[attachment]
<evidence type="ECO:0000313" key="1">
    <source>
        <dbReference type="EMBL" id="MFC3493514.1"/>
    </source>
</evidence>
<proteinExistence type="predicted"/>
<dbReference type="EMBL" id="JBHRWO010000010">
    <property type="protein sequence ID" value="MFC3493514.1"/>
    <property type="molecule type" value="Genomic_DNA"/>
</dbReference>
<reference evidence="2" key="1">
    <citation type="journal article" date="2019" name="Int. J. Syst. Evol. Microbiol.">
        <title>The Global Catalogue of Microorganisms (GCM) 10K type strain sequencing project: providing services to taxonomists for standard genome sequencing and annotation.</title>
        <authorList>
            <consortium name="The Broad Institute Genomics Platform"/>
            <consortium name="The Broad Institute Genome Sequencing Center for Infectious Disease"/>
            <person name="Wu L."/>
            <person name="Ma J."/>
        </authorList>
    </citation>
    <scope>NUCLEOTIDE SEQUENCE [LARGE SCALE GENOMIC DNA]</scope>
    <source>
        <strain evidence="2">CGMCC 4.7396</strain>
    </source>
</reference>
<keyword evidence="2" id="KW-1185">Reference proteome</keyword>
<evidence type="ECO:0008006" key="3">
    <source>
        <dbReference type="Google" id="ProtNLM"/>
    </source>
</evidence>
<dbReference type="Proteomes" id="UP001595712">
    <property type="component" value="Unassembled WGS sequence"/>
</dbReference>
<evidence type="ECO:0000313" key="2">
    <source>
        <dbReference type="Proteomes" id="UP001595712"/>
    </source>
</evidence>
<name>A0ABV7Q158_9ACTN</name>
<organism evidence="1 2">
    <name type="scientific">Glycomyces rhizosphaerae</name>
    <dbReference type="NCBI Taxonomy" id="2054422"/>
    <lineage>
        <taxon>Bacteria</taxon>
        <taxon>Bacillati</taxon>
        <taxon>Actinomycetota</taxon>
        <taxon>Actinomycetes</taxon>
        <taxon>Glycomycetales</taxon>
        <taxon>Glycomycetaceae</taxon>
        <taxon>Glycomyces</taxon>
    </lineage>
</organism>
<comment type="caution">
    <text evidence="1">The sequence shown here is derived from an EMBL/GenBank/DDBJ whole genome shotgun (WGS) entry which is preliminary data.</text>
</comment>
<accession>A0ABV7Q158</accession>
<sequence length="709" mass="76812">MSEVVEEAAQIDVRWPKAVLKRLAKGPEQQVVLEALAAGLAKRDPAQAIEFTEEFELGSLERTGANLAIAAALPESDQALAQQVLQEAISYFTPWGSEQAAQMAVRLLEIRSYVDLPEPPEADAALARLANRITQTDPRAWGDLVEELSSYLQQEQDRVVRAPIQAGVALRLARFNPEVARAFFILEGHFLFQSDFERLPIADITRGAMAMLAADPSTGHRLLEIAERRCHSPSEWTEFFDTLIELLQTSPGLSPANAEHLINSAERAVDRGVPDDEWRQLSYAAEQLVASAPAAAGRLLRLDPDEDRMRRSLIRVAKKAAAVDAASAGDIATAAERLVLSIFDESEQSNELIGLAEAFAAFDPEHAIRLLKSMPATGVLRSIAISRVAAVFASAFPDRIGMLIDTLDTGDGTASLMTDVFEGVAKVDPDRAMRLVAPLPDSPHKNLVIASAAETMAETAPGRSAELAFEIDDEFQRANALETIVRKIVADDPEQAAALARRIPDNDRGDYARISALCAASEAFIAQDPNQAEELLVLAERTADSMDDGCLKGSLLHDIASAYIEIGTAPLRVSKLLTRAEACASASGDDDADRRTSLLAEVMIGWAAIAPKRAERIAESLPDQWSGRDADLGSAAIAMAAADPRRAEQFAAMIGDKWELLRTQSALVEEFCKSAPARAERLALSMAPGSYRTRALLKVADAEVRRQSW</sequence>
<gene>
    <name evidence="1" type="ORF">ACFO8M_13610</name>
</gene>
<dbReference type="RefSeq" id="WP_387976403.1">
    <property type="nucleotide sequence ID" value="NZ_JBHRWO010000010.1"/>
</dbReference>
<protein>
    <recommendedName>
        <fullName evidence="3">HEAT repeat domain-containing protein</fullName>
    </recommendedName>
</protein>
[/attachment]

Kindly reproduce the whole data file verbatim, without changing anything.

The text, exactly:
<evidence type="ECO:0000313" key="1">
    <source>
        <dbReference type="EMBL" id="MFC3493514.1"/>
    </source>
</evidence>
<proteinExistence type="predicted"/>
<dbReference type="EMBL" id="JBHRWO010000010">
    <property type="protein sequence ID" value="MFC3493514.1"/>
    <property type="molecule type" value="Genomic_DNA"/>
</dbReference>
<reference evidence="2" key="1">
    <citation type="journal article" date="2019" name="Int. J. Syst. Evol. Microbiol.">
        <title>The Global Catalogue of Microorganisms (GCM) 10K type strain sequencing project: providing services to taxonomists for standard genome sequencing and annotation.</title>
        <authorList>
            <consortium name="The Broad Institute Genomics Platform"/>
            <consortium name="The Broad Institute Genome Sequencing Center for Infectious Disease"/>
            <person name="Wu L."/>
            <person name="Ma J."/>
        </authorList>
    </citation>
    <scope>NUCLEOTIDE SEQUENCE [LARGE SCALE GENOMIC DNA]</scope>
    <source>
        <strain evidence="2">CGMCC 4.7396</strain>
    </source>
</reference>
<keyword evidence="2" id="KW-1185">Reference proteome</keyword>
<evidence type="ECO:0008006" key="3">
    <source>
        <dbReference type="Google" id="ProtNLM"/>
    </source>
</evidence>
<dbReference type="Proteomes" id="UP001595712">
    <property type="component" value="Unassembled WGS sequence"/>
</dbReference>
<evidence type="ECO:0000313" key="2">
    <source>
        <dbReference type="Proteomes" id="UP001595712"/>
    </source>
</evidence>
<name>A0ABV7Q158_9ACTN</name>
<organism evidence="1 2">
    <name type="scientific">Glycomyces rhizosphaerae</name>
    <dbReference type="NCBI Taxonomy" id="2054422"/>
    <lineage>
        <taxon>Bacteria</taxon>
        <taxon>Bacillati</taxon>
        <taxon>Actinomycetota</taxon>
        <taxon>Actinomycetes</taxon>
        <taxon>Glycomycetales</taxon>
        <taxon>Glycomycetaceae</taxon>
        <taxon>Glycomyces</taxon>
    </lineage>
</organism>
<comment type="caution">
    <text evidence="1">The sequence shown here is derived from an EMBL/GenBank/DDBJ whole genome shotgun (WGS) entry which is preliminary data.</text>
</comment>
<accession>A0ABV7Q158</accession>
<sequence length="709" mass="76812">MSEVVEEAAQIDVRWPKAVLKRLAKGPEQQVVLEALAAGLAKRDPAQAIEFTEEFELGSLERTGANLAIAAALPESDQALAQQVLQEAISYFTPWGSEQAAQMAVRLLEIRSYVDLPEPPEADAALARLANRITQTDPRAWGDLVEELSSYLQQEQDRVVRAPIQAGVALRLARFNPEVARAFFILEGHFLFQSDFERLPIADITRGAMAMLAADPSTGHRLLEIAERRCHSPSEWTEFFDTLIELLQTSPGLSPANAEHLINSAERAVDRGVPDDEWRQLSYAAEQLVASAPAAAGRLLRLDPDEDRMRRSLIRVAKKAAAVDAASAGDIATAAERLVLSIFDESEQSNELIGLAEAFAAFDPEHAIRLLKSMPATGVLRSIAISRVAAVFASAFPDRIGMLIDTLDTGDGTASLMTDVFEGVAKVDPDRAMRLVAPLPDSPHKNLVIASAAETMAETAPGRSAELAFEIDDEFQRANALETIVRKIVADDPEQAAALARRIPDNDRGDYARISALCAASEAFIAQDPNQAEELLVLAERTADSMDDGCLKGSLLHDIASAYIEIGTAPLRVSKLLTRAEACASASGDDDADRRTSLLAEVMIGWAAIAPKRAERIAESLPDQWSGRDADLGSAAIAMAAADPRRAEQFAAMIGDKWELLRTQSALVEEFCKSAPARAERLALSMAPGSYRTRALLKVADAEVRRQSW</sequence>
<gene>
    <name evidence="1" type="ORF">ACFO8M_13610</name>
</gene>
<dbReference type="RefSeq" id="WP_387976403.1">
    <property type="nucleotide sequence ID" value="NZ_JBHRWO010000010.1"/>
</dbReference>
<protein>
    <recommendedName>
        <fullName evidence="3">HEAT repeat domain-containing protein</fullName>
    </recommendedName>
</protein>